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Smoking tobacco is the biggest risk factor for lung cancer. The more a person smokes, the greater the risk of suffering from lung cancer. If a person stops smoking, the risk decreases. But the risk is higher in those who have been smokers than in those who have never smoked. And the risk of lung cancer is greater among people exposed to second-hand smoke than in people without any exposure to smoke.
Uranium — a substance found in rocks and soil — is a cancer-causing agent. Miners of uranium have a high risk of developing lung cancer. As uranium decays, a gas called radon is produced and gets into air and water, and it can accumulate in buildings, including homes. The risk of lung cancer depends on how much radon is in the home.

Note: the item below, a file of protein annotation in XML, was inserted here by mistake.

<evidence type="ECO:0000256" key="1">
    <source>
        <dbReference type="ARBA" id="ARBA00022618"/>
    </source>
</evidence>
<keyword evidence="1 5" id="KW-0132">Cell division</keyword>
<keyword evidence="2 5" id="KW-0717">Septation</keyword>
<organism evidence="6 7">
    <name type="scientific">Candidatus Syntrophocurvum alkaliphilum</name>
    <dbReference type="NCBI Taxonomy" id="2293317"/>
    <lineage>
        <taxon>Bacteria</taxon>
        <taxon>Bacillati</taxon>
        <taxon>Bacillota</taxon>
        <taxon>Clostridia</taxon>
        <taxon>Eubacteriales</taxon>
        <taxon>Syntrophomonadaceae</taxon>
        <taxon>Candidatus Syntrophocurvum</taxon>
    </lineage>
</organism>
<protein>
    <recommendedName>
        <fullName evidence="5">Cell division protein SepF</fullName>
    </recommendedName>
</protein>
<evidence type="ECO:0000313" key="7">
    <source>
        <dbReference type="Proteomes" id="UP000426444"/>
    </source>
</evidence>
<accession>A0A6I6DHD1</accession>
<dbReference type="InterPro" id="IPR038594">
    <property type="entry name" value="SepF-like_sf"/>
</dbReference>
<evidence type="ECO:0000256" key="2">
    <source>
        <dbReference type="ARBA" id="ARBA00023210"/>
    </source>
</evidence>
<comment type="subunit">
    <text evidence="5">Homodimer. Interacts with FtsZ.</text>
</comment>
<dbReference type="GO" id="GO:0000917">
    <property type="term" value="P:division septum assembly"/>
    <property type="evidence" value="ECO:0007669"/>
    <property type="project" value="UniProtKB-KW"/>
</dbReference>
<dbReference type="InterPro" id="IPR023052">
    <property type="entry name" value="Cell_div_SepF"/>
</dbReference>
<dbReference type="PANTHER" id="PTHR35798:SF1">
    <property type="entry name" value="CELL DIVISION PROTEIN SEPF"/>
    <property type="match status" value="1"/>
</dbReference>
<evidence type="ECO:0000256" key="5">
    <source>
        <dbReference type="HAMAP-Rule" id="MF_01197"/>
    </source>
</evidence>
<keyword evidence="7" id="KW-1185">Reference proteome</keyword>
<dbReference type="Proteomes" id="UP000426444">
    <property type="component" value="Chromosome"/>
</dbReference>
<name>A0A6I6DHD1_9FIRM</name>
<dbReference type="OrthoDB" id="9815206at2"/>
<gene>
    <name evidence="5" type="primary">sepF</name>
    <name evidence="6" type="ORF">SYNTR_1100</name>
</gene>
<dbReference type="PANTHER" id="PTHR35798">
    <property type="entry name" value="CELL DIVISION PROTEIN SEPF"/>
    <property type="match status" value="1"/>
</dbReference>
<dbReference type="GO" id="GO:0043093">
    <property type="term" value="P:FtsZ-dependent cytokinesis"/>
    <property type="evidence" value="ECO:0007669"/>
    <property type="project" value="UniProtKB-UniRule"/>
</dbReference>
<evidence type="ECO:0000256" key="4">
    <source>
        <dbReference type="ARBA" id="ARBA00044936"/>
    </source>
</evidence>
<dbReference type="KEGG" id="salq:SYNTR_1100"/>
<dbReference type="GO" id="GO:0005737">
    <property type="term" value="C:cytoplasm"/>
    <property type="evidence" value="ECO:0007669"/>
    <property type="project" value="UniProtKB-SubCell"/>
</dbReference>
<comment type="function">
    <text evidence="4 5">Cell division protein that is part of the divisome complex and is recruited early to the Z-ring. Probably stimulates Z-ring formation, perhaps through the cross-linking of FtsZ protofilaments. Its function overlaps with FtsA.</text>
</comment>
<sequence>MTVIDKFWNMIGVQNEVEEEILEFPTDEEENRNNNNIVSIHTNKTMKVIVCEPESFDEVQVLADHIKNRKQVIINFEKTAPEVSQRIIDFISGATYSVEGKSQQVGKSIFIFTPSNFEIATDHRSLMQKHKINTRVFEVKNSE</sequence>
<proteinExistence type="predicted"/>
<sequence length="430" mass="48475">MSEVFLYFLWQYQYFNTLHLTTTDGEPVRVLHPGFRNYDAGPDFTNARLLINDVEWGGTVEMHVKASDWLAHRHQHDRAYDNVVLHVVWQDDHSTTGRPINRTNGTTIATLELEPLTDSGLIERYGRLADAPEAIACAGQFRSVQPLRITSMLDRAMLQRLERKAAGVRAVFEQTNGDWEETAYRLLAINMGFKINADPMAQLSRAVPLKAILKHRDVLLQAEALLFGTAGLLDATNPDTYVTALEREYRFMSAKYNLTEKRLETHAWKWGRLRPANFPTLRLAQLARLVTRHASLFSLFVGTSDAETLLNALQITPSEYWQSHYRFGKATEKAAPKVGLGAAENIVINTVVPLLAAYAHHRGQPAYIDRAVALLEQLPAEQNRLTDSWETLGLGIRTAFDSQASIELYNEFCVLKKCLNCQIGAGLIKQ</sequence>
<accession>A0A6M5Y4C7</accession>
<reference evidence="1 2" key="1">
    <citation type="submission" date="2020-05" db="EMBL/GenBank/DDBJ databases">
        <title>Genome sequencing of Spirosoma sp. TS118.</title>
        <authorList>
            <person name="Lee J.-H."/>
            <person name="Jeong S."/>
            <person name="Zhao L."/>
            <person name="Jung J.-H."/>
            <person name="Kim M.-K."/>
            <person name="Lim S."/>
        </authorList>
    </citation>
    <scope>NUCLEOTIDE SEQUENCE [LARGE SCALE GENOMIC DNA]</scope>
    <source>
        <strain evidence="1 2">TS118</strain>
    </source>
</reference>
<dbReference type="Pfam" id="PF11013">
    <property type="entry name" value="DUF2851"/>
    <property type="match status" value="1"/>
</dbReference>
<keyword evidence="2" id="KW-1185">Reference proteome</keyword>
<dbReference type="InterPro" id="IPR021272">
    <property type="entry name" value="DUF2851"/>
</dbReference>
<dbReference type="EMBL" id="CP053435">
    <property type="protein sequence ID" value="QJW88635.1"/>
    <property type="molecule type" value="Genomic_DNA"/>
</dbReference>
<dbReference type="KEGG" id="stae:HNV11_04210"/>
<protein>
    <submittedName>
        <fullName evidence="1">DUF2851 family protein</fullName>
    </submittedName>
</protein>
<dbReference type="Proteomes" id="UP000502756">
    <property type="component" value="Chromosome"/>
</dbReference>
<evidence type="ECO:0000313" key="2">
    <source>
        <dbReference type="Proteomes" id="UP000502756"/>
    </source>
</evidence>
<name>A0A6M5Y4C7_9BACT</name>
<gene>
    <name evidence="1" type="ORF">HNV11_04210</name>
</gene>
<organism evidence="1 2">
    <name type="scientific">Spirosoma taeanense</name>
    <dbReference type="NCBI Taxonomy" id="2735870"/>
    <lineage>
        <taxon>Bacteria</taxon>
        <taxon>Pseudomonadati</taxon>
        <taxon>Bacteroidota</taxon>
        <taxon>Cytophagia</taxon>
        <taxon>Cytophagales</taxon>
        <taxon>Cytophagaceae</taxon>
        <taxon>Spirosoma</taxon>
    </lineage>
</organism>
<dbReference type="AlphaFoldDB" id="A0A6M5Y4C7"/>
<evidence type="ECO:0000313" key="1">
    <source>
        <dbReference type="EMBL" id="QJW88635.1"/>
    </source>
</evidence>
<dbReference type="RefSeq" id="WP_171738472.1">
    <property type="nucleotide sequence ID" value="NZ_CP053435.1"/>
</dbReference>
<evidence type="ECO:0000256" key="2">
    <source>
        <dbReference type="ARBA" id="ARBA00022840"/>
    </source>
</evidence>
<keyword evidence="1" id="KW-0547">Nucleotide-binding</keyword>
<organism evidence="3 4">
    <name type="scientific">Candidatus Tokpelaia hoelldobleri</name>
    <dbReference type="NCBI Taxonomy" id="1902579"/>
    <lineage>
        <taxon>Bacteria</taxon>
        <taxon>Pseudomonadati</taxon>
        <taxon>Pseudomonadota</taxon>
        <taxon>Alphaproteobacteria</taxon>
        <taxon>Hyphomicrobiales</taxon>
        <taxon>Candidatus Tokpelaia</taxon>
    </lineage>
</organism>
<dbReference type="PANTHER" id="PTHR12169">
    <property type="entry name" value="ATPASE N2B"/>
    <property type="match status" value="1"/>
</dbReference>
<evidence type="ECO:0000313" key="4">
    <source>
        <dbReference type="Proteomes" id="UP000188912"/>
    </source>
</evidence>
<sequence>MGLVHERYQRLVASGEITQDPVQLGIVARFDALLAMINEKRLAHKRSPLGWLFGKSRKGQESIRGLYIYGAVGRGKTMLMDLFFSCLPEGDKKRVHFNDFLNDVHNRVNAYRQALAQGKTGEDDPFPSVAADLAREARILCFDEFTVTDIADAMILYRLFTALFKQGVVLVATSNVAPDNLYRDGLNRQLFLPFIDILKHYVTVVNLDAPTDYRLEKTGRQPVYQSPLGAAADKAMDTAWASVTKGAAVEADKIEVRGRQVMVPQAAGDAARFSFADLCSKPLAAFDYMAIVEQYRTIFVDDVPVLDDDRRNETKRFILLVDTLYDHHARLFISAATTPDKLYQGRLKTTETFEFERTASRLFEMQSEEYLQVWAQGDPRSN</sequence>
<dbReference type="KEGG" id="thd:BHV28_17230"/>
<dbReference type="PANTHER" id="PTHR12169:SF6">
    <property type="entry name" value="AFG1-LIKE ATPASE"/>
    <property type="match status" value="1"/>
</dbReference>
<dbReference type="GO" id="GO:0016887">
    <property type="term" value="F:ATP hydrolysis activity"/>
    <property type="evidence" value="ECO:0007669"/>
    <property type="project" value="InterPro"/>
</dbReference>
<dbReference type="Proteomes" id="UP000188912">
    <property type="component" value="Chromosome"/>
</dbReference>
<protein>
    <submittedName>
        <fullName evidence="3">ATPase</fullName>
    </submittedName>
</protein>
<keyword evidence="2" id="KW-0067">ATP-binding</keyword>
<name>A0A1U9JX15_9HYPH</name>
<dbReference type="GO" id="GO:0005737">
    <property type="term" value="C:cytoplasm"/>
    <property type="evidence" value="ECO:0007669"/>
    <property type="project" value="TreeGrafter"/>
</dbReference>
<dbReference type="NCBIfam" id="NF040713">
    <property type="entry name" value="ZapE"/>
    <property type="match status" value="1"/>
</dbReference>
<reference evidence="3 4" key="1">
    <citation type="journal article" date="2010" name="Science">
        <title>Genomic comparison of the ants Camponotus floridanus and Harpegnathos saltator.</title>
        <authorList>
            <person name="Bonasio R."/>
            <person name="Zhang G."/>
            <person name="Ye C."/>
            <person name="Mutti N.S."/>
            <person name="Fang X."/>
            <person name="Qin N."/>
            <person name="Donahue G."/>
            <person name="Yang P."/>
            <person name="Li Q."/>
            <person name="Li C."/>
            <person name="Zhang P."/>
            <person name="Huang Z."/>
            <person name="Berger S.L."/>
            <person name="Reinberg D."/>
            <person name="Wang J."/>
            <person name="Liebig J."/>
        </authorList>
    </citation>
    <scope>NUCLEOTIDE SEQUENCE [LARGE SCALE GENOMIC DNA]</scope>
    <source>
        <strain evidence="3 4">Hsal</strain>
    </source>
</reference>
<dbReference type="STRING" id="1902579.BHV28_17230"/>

Other agents which can cause lung cancer are asbestos, arsenic, beryllium, cadmium, chromium, nickel, coal smoke, soot, silica and diesel fumes.
There are two lung diseases which can increase the risk of lung cancer: chronic obstructive pulmonary disease (COPD) and the widespread pulmonary fibrosis.
The risk of lung cancer is higher in smokers with a family history of smoking, especially when there are several cases in the family.
The risk of lung cancer may be increased in people with a smoking-related cancer (stomach, bladder, kidney, pancreatic, cervical, or head and neck cancers, or acute myeloid leukaemia) and in people who have had lymphoma.